Taking a page from Newt Gingrich’s wildly successful campaign strategy, Nebraska senate hopeful Bob Kerrey is challenging his Republican opponent Deb Fischer to seven debates between now and November.
This, of course, is what you do if you’re the underdog and you think winning will require some sort of a “game change” event (Kerrey wasn’t so keen on granting debates when he was the incumbent).
This story is repeating itself in Utah’s Republican primary, where Dan Liljenquist is upset that Sen. Orrin Hatch won’t grant him more debates.
In a new TV ad, Liljenquist points out that: “In 1976, [Hatch] challenged his primary opponent to eight debates.” This is true, but that was before Hatch was the incumbent. As Reagan’s old aide Lyn Nofziger advised, “[I]t is almost always a mistake for an incumbent to debate unless he thinks he’s going to lose [the election].”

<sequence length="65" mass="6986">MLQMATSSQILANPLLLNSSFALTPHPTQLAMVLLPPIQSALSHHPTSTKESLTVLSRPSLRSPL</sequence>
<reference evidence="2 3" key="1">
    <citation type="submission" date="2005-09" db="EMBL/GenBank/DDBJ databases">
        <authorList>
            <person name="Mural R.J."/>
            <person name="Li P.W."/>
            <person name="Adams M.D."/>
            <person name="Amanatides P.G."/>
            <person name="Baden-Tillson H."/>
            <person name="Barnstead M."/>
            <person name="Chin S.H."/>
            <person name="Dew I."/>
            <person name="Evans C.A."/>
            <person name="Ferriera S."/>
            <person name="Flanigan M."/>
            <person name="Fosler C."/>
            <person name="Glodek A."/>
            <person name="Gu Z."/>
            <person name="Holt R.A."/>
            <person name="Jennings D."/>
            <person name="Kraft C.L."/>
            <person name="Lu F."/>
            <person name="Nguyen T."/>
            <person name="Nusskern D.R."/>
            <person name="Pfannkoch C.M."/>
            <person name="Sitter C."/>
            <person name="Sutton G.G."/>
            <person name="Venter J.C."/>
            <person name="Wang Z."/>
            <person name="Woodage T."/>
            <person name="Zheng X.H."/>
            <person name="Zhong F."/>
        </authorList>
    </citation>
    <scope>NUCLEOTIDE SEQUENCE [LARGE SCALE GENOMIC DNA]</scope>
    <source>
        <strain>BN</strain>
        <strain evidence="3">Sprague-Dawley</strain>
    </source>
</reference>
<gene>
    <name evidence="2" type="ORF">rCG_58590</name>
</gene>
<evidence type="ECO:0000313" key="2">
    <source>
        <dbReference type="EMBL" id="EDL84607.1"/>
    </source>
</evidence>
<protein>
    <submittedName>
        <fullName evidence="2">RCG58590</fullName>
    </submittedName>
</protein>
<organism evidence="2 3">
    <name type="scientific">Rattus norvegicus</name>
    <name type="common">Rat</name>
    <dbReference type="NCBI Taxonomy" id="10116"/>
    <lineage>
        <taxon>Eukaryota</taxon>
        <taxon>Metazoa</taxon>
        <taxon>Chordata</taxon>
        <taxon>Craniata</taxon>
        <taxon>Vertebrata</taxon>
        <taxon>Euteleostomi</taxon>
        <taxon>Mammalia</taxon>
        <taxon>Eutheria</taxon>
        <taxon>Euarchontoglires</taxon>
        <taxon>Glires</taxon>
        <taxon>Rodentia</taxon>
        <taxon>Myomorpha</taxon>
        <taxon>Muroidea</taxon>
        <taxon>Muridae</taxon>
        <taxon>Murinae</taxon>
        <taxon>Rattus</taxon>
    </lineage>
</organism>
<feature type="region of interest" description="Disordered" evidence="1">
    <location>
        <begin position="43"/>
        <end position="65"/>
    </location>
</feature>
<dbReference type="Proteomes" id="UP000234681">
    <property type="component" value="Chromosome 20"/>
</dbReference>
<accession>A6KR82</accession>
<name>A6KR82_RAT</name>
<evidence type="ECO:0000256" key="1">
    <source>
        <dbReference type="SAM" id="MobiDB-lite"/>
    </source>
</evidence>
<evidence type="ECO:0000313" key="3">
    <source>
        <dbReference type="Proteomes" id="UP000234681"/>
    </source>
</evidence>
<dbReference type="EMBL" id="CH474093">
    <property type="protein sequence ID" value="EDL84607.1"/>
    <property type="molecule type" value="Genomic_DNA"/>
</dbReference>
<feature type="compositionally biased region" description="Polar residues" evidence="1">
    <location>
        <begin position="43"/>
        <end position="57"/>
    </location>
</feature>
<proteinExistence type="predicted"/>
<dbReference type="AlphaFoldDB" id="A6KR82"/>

Like Kerrey, Liljenquist has decided to complain about the lack of debates. Unlike Kerrey, however, Liljenquist is reportedly spending $125,000 in order to do so publicly.
Pro tip: If you’re going to pay to run a TV ad, make sure the message has to do with the voters. The average person doesn’t care that the incumbent has changed his mind about how many debates are appropriate, nor does he care that you’re being dissed — unless he connects the dots and sees why that should matter to him.
My guess is that most politicians who complain about having their debate overtures rebuffed are more concerned that it is a personal affront to them, than that it is an insult to the voters. And voters can usually pick up on that. (Message to politicians: It can’t just be about you.)
Of course, candidates — especially those who fear they might actually lose — don’t often behave rationally. They sometimes do things to get even — not to get ahead. This is more understandable coming from a newcomer like Liljenquist. Kerrey’s desperate act, however, makes less sense. He knows the game. A decade ago, it went to his advantage. Today, such behavior has come home to roost.